The above code creates a table with the product_id column which is a PRIMARY KEY that uniquely identifies records in the products table. The product_name column stores product names. retail_price stores the actual price that customers pay for a product. product_id uses the Universal Unique Identifier (UUID) data type. The data type ensures uniqueness of the product_id value in the Cassandra cluster even when some nodes are down.

  5. Add sample data to the products table.

     cqlsh:my_company> INSERT INTO products (product_id, product_name, retail_price) VALUES (UUID(), 'PLIERS', 3.52);
                       INSERT INTO products (product_id, product_name, retail_price) VALUES (UUID(), 'FILE', 4.38);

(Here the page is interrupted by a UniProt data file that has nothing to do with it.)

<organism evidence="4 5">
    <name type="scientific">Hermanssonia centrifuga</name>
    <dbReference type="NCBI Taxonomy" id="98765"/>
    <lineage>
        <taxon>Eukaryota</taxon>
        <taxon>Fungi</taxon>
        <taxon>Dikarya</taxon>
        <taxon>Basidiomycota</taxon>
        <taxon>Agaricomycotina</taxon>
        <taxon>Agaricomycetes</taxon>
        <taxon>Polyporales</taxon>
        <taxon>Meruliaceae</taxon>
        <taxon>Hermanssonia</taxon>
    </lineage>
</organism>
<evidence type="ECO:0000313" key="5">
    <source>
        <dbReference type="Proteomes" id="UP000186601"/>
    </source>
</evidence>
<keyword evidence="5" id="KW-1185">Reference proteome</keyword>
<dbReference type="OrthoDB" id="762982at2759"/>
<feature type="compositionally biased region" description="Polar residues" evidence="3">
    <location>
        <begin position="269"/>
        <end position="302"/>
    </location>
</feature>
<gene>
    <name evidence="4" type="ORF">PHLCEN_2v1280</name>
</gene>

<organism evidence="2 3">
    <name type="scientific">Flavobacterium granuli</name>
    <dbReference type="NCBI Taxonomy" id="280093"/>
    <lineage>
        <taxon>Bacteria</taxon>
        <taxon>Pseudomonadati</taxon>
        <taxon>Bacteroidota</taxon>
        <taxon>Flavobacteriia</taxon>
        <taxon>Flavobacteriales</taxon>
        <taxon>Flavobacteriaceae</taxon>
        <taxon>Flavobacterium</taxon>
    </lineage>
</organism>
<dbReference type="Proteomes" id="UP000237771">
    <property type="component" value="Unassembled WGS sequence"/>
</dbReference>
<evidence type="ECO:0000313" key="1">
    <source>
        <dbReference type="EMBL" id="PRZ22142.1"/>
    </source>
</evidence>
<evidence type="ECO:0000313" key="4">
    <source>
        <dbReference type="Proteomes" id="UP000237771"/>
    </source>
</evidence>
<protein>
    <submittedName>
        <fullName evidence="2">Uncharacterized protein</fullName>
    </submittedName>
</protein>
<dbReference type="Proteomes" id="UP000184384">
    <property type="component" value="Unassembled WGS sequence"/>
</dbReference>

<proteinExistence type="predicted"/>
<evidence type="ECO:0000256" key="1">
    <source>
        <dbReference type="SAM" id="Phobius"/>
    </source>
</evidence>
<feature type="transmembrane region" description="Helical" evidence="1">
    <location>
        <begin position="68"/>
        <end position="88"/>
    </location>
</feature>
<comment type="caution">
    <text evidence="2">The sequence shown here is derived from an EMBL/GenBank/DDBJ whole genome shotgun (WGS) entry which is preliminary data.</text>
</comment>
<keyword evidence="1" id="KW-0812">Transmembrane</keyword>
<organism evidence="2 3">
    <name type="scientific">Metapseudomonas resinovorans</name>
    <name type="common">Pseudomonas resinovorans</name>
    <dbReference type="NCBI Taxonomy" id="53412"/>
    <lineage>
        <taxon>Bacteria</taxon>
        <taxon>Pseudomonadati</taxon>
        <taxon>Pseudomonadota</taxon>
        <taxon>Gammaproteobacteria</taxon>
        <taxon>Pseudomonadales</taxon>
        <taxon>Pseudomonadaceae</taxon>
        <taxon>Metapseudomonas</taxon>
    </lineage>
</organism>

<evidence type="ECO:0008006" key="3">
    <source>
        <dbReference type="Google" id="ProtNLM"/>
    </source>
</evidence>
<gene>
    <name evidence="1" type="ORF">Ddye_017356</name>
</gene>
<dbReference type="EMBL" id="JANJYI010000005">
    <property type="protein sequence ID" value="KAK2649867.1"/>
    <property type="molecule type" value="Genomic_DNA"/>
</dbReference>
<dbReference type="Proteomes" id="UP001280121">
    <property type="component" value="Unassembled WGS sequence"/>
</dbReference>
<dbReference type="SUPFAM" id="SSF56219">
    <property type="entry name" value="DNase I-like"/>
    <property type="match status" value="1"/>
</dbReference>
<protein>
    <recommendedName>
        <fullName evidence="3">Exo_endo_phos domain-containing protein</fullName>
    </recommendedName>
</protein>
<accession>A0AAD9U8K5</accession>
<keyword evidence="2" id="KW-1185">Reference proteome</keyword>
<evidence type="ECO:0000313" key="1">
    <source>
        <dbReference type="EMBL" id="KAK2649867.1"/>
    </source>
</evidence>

INSERT INTO products (product_id, product_name, retail_price) VALUES (UUID(), 'PADLOCK', 14.30);

    In the above commands, the UUID() function generates a new product_id for each record.

  6. View the products table data.

     cqlsh:my_company> SELECT
                        FROM products;


     product_id                           | product_name | retail_price
      56c0f7f7-be59-4f0d-a474-5a2174c19060 |         FILE |         4.38
      12e720cf-f191-4e59-8c66-360339deae65 |      PADLOCK |         14.3
      9c62c3a0-0e31-41ab-90d1-09f4d35b6e26 |       PLIERS |         3.52
     (3 rows)
  7. Exit the Cassandra database console.

     cqlsh:my_keyspace> QUIT